In an exclusive interview with Bitcoin Magazine, Steven J. Ehrlich, associate at the New York–based Spitzberg Partners LLC, weighed in on changes taking place within the prevailing global order and cash economy. Spitzberg Partners is a consultancy firm that helps clients to develop and execute market entry and M&A strategies for Europe, North America, and beyond.
For starters, Ehrlich says that he is hesitant to characterize these developments as a “war on cash,” as some media outlets have suggested, since that, he says, would imply “a concerted and coordinated effort.” At the same time, he states that our global economy is in the middle of a tenuous recovery; thus, growth is not evenly distributed.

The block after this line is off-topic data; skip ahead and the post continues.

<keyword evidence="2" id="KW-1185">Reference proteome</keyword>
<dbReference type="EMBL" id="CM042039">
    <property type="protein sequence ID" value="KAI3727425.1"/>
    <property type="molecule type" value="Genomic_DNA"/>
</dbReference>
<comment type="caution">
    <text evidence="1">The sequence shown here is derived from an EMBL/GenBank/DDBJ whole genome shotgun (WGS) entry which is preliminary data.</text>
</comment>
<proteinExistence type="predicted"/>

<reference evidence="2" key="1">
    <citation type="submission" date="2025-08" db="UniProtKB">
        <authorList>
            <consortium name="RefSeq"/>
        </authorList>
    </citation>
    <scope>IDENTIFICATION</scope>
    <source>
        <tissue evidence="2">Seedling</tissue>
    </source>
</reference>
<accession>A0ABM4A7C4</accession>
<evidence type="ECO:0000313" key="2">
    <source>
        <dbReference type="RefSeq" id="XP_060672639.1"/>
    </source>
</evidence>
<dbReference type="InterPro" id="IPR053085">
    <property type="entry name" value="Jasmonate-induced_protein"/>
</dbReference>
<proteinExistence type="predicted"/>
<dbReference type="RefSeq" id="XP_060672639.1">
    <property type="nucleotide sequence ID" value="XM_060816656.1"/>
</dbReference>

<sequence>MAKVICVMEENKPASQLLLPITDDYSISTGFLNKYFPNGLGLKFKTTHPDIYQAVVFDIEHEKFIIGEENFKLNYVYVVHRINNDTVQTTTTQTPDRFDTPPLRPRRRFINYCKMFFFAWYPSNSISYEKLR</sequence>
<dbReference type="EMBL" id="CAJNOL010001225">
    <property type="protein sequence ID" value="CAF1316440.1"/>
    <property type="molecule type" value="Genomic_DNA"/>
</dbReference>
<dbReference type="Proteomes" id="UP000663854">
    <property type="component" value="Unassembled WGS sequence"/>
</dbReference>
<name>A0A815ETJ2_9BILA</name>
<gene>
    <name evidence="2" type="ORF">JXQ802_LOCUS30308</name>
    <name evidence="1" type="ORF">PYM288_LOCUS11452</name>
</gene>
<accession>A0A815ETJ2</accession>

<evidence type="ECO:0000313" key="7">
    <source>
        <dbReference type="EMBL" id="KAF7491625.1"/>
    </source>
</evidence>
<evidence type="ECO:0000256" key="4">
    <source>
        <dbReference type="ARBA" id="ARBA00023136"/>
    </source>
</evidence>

Corruption still exists, Ehrlich laments, saying that at times, “monetary policy in a given country is primarily intended to support the political aims of a government rather than the economy as a whole.”
Says Ehrlich: “People want to feel in control of their holdings to the greatest extent possible, and at the very least would like stability and clear headings within their respective political climates. The peso moving up and down with every tweet sent by then-candidate and now-President Trump is the quintessential example of how that is not always the case.”
Will Bitcoin Emerge?
Ehrlich says that given shifting global dynamics, it’s no secret that bitcoin is being increasingly seen by many as a safe harbor or even a hedge for users in distressed economies (Venezuela, Argentina) as well as those with very strict currency controls (China).